How the green lane can lead to ruin

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The Independent Online
PETER does not look like a smuggler. Yet the respectable middle-aged professional became one after he recently took a diamond ring through the green 'no goods to declare' lane at Heathrow airport. He comments: 'It did not feel as if I was committing an offence.'

Peter's attitude to what he did is not uncommon. Nevertheless, it is an offence, with a range of penalties: goods can be confiscated, fines levied and prison sentences imposed.

Broadly speaking, excise duty is levied on tobacco and alcohol while customs duty is charged on other goods imported. Every visitor to the United Kingdom is allowed to import some tobacco and alcohol free of excise duty. The alcohol allowance is two litres of still wine, a litre of spirits or two litres of fortified wine, or a further four bottles of still wine. Smokers are allowed 200 cigarettes, or 100 cigarillos or 50 cigars or 250g of tobacco.

Visitors from the EU can buy up to pounds 71 of goods in duty- free shops. Those arriving from outside the EU can import goods worth up to pounds 136 from duty-free shops or elsewhere.

Since the arrival of the single European market, goods bought in ordinary shops with local taxes paid are no longer subject to duty. Drinkers can each import up to 110 crates of beer, 20 litres of fortified wine and a further 90 litres of still wine. This quota can be exceeded if the Customs officials are convinced it is for personal use.

Those trying to sell goods on to a third party risk prosecution. In the year to March 1993, according to a Customs & Excise spokesman, 1,588 people were detained in connection with attempts to avoid excise duty. Customs duty is levied at between 4 and 34 per cent on various categories of goods.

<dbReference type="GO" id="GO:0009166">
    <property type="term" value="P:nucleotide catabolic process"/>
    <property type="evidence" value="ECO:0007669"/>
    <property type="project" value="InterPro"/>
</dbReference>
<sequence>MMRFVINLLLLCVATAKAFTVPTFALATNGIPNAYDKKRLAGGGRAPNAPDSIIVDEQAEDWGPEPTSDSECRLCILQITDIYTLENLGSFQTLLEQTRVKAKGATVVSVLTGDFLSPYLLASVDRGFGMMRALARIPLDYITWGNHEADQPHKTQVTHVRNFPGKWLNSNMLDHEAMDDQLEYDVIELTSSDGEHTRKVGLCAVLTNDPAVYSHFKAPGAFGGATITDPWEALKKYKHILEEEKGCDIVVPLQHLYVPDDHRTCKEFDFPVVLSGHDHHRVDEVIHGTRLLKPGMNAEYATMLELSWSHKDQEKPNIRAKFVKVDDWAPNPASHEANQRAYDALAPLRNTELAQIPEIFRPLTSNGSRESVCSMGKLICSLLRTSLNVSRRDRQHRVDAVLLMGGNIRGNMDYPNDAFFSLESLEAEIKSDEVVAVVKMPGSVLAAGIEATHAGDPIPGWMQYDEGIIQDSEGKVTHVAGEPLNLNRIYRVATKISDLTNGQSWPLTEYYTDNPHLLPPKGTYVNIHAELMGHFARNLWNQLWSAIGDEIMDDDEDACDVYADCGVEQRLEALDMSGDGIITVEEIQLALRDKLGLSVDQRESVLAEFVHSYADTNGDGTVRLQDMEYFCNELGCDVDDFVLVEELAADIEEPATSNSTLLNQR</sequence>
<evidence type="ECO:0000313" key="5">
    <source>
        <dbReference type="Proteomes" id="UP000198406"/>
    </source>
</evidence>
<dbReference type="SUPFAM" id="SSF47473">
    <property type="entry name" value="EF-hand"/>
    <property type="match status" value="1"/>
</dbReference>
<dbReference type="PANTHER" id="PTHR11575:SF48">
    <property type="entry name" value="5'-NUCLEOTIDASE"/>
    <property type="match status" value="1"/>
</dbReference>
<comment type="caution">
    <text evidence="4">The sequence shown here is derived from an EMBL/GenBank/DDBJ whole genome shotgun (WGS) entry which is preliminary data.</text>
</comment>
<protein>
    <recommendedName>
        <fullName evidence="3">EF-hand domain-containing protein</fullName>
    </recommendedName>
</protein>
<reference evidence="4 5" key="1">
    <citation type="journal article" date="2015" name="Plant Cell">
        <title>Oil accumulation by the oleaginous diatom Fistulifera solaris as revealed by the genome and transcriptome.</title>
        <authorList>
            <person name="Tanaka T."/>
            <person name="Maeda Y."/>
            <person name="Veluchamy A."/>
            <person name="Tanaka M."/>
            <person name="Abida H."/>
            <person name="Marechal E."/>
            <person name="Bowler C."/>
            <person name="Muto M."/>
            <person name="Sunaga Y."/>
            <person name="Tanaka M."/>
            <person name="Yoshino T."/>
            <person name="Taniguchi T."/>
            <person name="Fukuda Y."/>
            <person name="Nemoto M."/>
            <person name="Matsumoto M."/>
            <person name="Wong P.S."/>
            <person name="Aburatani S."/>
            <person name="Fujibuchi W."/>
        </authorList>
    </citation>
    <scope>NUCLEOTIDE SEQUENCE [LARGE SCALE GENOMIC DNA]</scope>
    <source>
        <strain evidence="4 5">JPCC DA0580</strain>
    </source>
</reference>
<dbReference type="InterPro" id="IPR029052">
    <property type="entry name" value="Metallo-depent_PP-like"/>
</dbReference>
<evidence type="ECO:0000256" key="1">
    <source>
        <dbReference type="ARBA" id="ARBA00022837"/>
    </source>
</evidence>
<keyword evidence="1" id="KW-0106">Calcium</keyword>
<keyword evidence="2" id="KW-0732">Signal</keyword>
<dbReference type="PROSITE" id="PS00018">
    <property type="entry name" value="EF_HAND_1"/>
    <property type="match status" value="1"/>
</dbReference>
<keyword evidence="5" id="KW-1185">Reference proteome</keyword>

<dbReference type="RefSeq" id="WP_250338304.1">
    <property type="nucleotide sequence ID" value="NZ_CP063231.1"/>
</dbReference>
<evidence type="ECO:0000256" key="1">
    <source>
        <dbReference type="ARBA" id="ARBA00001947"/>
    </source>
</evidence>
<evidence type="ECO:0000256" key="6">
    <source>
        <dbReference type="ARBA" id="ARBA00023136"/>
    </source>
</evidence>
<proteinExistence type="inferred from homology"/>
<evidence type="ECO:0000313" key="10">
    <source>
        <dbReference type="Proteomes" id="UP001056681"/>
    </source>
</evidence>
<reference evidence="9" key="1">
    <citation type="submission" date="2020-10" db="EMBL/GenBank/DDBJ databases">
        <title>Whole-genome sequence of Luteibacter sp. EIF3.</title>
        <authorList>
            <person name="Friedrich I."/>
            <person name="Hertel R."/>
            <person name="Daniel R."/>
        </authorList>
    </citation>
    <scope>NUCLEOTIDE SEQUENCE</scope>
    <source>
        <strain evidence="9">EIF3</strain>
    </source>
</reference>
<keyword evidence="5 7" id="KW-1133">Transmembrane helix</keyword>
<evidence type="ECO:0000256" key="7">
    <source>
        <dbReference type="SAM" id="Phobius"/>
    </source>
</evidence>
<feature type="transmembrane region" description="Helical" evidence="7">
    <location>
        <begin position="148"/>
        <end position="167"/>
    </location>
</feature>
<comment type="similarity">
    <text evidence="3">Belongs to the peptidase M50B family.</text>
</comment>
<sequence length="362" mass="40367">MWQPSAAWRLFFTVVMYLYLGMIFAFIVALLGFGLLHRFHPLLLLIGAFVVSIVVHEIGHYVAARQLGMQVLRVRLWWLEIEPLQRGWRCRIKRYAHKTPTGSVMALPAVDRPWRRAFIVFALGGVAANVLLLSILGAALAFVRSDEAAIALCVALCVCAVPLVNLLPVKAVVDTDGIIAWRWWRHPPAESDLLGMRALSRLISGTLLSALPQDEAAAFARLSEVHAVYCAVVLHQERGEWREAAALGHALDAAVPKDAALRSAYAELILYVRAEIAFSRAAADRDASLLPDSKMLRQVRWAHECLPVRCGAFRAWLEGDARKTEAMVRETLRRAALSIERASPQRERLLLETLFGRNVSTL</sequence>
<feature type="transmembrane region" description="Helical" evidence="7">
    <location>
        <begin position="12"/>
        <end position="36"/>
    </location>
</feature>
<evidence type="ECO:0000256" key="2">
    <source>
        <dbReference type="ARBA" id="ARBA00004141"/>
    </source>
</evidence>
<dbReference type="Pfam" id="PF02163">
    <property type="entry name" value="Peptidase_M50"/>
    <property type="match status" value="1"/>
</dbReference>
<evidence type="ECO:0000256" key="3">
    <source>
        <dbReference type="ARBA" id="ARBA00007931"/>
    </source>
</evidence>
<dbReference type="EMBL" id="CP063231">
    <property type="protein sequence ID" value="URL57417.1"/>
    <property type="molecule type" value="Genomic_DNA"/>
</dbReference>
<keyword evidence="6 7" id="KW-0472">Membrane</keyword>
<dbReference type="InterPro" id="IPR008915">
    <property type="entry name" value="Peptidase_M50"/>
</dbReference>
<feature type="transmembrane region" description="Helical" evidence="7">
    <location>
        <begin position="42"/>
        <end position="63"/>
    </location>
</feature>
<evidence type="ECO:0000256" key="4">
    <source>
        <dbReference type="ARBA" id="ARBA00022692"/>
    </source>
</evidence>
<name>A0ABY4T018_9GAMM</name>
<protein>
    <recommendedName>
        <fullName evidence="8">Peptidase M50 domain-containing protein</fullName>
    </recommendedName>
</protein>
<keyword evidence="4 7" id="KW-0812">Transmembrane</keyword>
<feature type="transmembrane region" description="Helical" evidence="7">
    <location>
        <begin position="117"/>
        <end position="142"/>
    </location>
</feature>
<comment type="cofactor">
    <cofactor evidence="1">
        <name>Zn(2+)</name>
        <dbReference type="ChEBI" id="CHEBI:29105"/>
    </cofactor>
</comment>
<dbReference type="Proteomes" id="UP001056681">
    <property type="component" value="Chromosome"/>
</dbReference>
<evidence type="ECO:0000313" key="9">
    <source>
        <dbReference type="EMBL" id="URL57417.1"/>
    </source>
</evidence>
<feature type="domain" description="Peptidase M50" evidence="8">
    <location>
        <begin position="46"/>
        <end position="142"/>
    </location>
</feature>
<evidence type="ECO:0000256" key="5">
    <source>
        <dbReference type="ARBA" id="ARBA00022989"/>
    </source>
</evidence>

If the pounds 71 or pounds 136 allowance is exceeded, duty is charged on the entire value of the goods, not just the portion which exceeds the allowance. VAT is then levied on the combined value of the goods and the duty paid. This toll can be paid immediately by credit card.

Duty is assessed on the price actually paid for the goods. Customs & Excise officials will normally request a receipt as proof of purchase. A Customs & Excise spokesmen comments: 'Some receipts are treated with caution. We usually know the real value of the goods imported. We know, for example, that if you buy a carpet in Turkey often the first thing the trader asks, is 'what price do you want on the receipt?' The same tactic is often used by those buying electrical goods in the Far East.'

The Customs & Excise department uses specialists to value unusual or difficult items. Andrew, a solicitor, considers himself lucky. 'I remember bringing a very heavy silver bowl into the country. When I declared it, the Customs officials refused to believe it was anything more than plated silver because of its weight. They concluded it was of little value and did not levy any duty.' Antiques, although exempt from duty, are subject to VAT.

The Customs officers keep an eye out for regular travellers they consider to be potential smugglers. Simon, a management consultant, comments: 'I was flying regularly to New York and decided when I was there to stock up with CDs, which are about half the price they are in this country. I was stopped by a Customs officer in the green zone. I was carrying dollars 160 ( pounds 100) worth of CDs. Luckily, I was only made to pay the duty owing. But they did caution that they would keep an eye out for me in future.'

Simon was one of the fortunate ones. It is open to the Customs officers - as an alternative to merely levying duty - to inflict more serious financial penalties. Smuggled goods can be confiscated and then become the property of the Crown. As an alternative to taking the smugglers to court, the Customs officials may impose a financial penalty by a process known as compounding. The penalty levied is related to the price of the goods seized, and the duty and VAT which should have been paid if the goods had been declared. Once the on-the-spot fine has been paid, the goods are returned to the smuggler.

More serious cases can end up in the magistrates' court where a fine equal to the greater of three times the value of the goods seized or pounds 5,000 can be imposed. The very serious 'bootlegging' cases can end up in the Crown Court, where those convicted face an unlimited fine or imprisonment.

(Photograph omitted)

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